Of course not! Because if you didn’t know how it worked, you wouldn’t know how freaking cool it is. I mean, hot.
Ok, ok, no more, I swear.
If you have any classes in Stevenson, Douglas, or Lincoln Hall, your professors may have bragged that they teach in the most environmentally friendly building at UIC. This is true—there are solar panels on all three roofs (check it out from the 4th floor of the Daley Library sometime) and a surprisingly simple energy strategy powering the glass-walled structures. Unfortunately, only a few people know about the geothermal system used by these buildings. To be honest, it’s pretty underground.
Get it? Ok, fine, I’m done, alright?
What actually is geothermal energy?
This is energy created by using steam from hot ground water pockets (called hot-spots, usually found under volcanic areas like the Western half of the US, or the entirety of Iceland) to power electric generators. Some geothermal plants source their heat from tectonic boundaries in the ocean. Actually capturing the steam from these sources isn’t too complicated, and can be done in multiple ways, three of which are shown below. The most common way is to utilize natural “hydrothermal convection” systems. This is were cold water seeps into the earth’s crust, becomes heated, rises, and is forced to the surface. To effectively capture the steam, most energy plants drill holes into the earth; the ones below Grant Hall are 500 feet deep. It’s totally sustainable, because we don’t expect the water cycle to stop, or Earth’s core to cool anytime soon.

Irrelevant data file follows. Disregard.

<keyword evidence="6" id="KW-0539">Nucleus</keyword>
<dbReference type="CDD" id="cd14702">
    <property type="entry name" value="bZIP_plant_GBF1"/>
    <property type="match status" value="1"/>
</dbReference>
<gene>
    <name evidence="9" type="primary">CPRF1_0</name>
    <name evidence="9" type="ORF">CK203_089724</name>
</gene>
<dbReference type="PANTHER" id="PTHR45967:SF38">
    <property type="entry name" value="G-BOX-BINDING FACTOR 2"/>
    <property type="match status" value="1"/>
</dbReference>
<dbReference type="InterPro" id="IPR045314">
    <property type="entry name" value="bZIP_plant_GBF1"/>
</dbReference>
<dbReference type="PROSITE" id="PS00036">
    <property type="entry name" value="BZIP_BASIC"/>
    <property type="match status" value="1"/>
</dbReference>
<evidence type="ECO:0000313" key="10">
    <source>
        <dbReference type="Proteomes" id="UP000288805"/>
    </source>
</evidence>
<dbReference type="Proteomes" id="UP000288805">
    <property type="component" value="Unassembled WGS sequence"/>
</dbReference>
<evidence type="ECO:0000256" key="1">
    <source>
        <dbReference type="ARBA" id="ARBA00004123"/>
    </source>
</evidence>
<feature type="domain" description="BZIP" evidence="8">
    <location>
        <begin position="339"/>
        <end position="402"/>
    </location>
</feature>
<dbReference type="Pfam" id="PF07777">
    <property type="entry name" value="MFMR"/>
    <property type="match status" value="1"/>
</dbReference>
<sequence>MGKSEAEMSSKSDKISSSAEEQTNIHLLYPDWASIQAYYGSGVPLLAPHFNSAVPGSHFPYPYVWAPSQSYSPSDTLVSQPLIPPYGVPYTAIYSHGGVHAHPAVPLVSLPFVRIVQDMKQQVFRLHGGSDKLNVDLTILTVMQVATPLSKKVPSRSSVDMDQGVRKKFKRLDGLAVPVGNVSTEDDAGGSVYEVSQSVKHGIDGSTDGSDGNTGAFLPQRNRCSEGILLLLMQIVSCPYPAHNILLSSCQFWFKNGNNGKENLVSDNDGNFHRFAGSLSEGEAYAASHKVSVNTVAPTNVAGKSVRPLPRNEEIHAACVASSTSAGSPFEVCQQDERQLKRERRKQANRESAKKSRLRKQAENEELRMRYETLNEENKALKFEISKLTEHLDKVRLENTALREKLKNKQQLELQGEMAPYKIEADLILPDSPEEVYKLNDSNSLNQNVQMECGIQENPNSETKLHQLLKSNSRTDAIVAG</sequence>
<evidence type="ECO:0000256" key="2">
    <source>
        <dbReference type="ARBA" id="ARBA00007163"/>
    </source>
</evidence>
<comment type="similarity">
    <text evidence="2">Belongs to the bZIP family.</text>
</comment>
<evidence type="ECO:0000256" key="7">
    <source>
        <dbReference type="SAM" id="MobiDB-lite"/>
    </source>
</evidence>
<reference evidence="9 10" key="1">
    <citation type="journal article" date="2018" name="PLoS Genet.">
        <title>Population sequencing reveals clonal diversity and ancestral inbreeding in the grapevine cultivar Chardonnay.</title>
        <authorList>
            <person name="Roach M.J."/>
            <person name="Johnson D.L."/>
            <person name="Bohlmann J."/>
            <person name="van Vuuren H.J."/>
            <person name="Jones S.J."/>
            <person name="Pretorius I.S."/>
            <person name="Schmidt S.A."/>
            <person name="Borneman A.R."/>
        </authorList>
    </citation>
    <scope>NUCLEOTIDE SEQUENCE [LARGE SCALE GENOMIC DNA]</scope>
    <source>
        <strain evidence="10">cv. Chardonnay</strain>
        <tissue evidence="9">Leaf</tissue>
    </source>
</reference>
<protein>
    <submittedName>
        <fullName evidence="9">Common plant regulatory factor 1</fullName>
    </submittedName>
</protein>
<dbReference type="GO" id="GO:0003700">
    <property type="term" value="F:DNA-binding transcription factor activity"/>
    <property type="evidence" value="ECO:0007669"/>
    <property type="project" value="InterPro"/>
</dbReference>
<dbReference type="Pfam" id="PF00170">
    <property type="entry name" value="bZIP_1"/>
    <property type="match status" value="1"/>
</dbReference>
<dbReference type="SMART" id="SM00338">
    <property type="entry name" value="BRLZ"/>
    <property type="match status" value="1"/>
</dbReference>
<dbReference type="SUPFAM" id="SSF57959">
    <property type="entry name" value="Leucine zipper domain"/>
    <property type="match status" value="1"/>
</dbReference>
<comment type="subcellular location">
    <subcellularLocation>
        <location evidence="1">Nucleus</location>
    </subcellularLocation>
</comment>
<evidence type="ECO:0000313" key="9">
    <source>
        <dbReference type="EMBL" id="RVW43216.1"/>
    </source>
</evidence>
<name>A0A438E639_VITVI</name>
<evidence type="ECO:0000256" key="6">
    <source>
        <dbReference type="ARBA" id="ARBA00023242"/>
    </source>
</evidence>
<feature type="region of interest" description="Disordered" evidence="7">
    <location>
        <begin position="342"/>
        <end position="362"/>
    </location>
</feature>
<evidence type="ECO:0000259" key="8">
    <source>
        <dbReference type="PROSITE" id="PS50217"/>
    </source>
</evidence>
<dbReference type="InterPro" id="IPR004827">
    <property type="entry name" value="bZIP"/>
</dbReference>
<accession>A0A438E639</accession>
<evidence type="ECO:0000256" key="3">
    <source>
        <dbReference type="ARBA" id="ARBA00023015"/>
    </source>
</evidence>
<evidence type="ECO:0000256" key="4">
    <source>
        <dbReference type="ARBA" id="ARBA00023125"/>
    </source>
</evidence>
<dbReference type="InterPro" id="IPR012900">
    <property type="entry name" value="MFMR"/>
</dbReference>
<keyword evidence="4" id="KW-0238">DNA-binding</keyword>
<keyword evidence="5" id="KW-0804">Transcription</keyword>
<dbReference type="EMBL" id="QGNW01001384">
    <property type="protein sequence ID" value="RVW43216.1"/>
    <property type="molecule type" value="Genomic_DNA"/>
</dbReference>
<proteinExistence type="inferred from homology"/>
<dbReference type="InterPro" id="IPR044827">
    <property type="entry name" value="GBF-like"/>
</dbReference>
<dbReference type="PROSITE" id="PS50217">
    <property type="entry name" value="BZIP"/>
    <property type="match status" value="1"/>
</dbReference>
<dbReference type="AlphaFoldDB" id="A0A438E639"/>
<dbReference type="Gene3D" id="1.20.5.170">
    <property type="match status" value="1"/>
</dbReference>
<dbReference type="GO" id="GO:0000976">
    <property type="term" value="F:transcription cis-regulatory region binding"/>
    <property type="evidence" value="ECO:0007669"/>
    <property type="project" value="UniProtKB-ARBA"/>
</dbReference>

Courtesy of the Union of Concerned Scientists
If you want a scientist to explain it (undoubtedly better than I), check out the Union of Concerned Scientists.
Ok, but why?
Because Douglas Hall is the same size as the concrete-striped, Soviet-era buildings that dot our East Campus (Stevenson or Burnham Hall, for example), yet it uses less than half of the energy and heat used by each of them. That impressively small total may also be brought down because increased natural light from increased windows, meaning there’s less of a need for power to create artificial light.
Geothermal is incredibly clean energy; there is no waste and no emissions. It can be provided continuously, which is the main shortcoming of wind and solar power. It’s even estimated to become cheaper than natural gas energy, at five cents/kilowatt hour, versus gas, at six. Developers have found ways to combine the process of energy production in this manner with existing oil well infrastructure, even using hot waste water produced from fracking jobs to power geothermal production equipment.
The possibilities demonstrated by these geothermal-ly powered buildings is important to UIC’s Office of Sustainability, which has the goal of becoming a Carbon-Neutral campus. This means we don’t emit more than our allotted amount of CO2, which is determined by our total surface area. Currently, we’re planning to reduce our emissions by 40% by 2030, and by 80% by 2050. Remodeling our outdated buildings to function like Grant, Douglas, and Lincoln will get us closer to our goal of a sustainable campus. As an added bonus, they’ll be quite a bit easier on the eyes and the electric bills.